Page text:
The University of Massachusetts Medical School website is a harbor of knowledge, especially on Evidenced Based Practise. The site contains an array of evidence-based articles written by Frank J. Domino, M.D. His article on Sleep and School Grades captivated me the most. The result of getting enough hours of sleep is not just limited to a healthy physical body but also a healthy mind. The article notes a 10-week research undertaken among elementary school students. The research involved the students, parents, and school principals. The students were influenced to sleep more hours and more efficiently. This led to them improving their performance in English and Mathematics without the direct intervention of a teacher (“Sleep and School Grades,” 2016). This information goes a long way in ascertaining the fact that evidence-based practices will always yield good results. In addition to just telling students to sleep, evidence-based practice approaches tell them the reason and the expected outcomes. This information also encourages one to use the EBP approach whenever faced with a piece of doubtful information. The results will either support or oppose the claim.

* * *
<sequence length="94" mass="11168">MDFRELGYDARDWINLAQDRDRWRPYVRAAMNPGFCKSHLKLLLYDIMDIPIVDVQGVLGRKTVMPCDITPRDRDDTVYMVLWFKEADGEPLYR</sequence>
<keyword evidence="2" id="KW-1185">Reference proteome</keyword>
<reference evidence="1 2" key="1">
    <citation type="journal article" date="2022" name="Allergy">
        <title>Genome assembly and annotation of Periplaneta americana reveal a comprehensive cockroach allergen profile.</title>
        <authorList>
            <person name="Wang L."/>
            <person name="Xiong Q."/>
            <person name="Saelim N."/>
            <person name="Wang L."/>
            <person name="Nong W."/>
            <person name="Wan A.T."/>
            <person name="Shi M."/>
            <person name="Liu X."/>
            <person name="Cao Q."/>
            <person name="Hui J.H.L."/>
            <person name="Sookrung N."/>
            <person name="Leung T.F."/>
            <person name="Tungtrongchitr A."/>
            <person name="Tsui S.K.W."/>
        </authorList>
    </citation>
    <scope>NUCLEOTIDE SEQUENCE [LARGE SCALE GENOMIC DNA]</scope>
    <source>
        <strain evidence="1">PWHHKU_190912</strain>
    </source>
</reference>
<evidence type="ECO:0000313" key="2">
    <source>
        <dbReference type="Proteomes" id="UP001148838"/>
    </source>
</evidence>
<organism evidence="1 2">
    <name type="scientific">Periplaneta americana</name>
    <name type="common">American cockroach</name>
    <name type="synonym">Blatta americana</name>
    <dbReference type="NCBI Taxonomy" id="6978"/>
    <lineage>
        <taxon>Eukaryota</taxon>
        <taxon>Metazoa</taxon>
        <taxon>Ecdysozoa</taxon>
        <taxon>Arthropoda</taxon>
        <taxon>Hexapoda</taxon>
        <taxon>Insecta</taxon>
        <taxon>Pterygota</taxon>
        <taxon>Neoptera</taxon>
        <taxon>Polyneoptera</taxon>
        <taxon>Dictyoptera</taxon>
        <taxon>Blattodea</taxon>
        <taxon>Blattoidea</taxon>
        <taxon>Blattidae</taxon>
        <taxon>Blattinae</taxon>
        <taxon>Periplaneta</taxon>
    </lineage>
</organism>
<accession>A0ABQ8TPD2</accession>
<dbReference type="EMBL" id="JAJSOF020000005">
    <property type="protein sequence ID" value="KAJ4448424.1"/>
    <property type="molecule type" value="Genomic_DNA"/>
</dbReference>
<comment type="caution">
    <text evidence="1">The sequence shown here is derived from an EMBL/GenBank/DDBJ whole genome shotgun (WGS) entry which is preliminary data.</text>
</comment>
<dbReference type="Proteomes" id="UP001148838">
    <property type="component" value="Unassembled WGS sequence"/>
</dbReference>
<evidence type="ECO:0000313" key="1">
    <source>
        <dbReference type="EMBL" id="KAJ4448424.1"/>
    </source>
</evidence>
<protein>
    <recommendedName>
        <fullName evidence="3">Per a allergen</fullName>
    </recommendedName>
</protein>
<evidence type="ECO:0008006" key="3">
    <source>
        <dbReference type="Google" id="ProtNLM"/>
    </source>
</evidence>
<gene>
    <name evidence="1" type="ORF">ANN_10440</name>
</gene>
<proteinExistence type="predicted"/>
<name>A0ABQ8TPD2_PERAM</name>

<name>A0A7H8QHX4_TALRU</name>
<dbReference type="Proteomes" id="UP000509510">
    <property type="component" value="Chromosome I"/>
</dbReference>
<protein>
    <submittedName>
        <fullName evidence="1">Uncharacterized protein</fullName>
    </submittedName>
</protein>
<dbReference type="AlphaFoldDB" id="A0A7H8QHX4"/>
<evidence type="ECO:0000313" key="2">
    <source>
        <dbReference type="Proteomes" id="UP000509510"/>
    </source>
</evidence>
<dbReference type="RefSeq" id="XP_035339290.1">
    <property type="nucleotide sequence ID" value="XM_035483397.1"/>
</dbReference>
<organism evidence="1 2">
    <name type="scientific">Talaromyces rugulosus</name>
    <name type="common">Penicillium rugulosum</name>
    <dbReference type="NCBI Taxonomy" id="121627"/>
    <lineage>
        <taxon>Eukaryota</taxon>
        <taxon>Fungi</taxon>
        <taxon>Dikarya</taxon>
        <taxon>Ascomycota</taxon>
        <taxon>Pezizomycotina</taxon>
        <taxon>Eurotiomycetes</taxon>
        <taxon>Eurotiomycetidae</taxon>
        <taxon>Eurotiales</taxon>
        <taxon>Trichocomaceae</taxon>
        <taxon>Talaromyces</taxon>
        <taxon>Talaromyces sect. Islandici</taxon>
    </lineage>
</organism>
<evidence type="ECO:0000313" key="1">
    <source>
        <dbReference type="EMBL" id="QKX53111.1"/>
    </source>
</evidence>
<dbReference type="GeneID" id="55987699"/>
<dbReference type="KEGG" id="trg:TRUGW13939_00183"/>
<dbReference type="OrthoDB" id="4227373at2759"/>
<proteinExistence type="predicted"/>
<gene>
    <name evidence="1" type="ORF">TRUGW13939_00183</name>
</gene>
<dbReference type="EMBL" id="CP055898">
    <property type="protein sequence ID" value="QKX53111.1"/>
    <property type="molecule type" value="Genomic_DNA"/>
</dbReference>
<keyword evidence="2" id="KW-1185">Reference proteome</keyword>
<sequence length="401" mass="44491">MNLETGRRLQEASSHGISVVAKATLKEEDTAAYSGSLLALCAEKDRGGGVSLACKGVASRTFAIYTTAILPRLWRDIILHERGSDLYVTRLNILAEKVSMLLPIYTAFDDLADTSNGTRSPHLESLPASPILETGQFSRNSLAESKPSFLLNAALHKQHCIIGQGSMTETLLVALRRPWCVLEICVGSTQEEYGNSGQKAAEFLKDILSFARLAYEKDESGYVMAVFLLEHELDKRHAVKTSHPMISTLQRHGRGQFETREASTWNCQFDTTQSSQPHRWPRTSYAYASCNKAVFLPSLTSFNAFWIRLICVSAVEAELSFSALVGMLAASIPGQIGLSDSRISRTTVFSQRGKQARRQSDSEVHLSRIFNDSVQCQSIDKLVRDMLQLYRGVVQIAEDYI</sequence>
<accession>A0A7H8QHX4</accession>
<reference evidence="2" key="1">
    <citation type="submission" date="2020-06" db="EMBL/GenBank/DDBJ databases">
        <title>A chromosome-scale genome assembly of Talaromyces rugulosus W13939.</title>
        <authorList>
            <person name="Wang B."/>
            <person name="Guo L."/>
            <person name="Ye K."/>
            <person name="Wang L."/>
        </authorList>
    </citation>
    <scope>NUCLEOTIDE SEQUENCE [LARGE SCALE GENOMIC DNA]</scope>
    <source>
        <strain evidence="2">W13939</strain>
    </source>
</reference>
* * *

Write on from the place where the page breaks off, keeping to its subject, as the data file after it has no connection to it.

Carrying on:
The information regarding EBP that I have obtained in this site will be used to inform and change my sleeping durations and make sleeping more efficient. I currently get a pint of sleep and most times this happens when am watching some form of entertainment. This information is likely to change my stance concerning sleep; it is a very important activity that has the capacity to alter my performance for the better. I plan on sleeping for more hours and changing my sleeping environment. This change can almost accurately guarantee me of improved attention during the day and better performance at my workplace as a clinical practitioner.
Sleep and School Grades. (2016, April 07). Retrieved from https://www.umassmed.edu/evidence-based-updates/blog/blog-posts/2016/04/sleep-and-school-grades/